MUSIC REVIEW : Confidence vs. Conservatism in Fullerton Program
It seemed almost as if there were two different concerts at the Sunny Hills Performing Arts Center Sunday afternoon: a technically sure, dramatically intelligent vocal recital by tenor Jonathan Mack, and a timid, lackluster performance by the Armadillo String Quartet.
Luckily, the program, under the auspices of the Fullerton Friends of Music, began and ended with the stronger protagonist, in two sets of six songs.
Mack took his first selections from Beethoven’s many settings of British, Scottish and Irish folk songs, choosing mostly light, even ribald examples and offering them with crisp authority and a good sense of fun. Pianist Raul Herrera lent clean, unobtrusive support along with violinist Barry Socher and cellist Armen Ksajikian.
For the last of the folk-song arrangements, “God Save Our Lord the King,” Mack invited the audience to sing along in alternation with his solo lines. If it seemed patronizing, the impression was dispelled easily with Ralph Vaughan Williams’ stark cycle “On Wenlock Edge,” which requires forceful delivery of its despairing poems, taken from A.E. Housman’s “A Shropshire Lad.”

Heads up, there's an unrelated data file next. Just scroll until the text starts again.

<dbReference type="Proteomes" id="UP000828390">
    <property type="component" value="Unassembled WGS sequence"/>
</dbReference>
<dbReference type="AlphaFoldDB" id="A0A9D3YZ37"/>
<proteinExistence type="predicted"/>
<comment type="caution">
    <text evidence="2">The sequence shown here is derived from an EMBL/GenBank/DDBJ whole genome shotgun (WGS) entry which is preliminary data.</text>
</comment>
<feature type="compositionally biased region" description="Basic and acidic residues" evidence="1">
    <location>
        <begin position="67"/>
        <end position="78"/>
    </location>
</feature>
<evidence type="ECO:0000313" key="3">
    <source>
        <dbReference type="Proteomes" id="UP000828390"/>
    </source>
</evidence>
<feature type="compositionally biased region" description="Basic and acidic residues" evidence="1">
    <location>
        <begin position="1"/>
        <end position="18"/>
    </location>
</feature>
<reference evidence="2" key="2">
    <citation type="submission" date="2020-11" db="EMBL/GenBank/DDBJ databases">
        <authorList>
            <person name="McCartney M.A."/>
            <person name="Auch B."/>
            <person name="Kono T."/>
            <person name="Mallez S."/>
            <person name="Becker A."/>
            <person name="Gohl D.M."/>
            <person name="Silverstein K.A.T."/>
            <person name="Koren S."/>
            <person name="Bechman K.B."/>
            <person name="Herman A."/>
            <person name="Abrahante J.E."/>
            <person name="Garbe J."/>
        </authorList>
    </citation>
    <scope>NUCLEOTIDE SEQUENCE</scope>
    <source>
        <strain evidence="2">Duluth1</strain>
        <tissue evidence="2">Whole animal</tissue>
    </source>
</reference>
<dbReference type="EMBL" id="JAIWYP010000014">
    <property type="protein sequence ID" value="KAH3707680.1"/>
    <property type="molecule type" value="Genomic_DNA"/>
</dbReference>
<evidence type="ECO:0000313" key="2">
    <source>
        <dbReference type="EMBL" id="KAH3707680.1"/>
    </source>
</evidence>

After a bland opening (perhaps he was distracted by a crowd that could not be quieted prior to the first notes), Mack delivered impressive, evocative and commanding readings. His voice remained consistent as it traversed register-changes; enunciation rang clearly and textual content emerged tellingly. Herrera and the Armadillo Quartet--violinists Socher and Steven Scharf, violist Raymond Tischer and cellist Ksajikian--lent absorbing partnership.
Left on its own, however, the string ensemble seemed unable to meet the expressive demands of either Schumann’s String Quartet in A minor, Opus 41, No. 1 or Barber’s Adagio from the Quartet, Opus 11 (the Adagio for Strings).
The players apparently could not agree consistently on leadership, balance or even intonation. Ideas insightfully introduced by one member were not brought to fruition by others, and conservatism replaced tension and passion with disappointing results.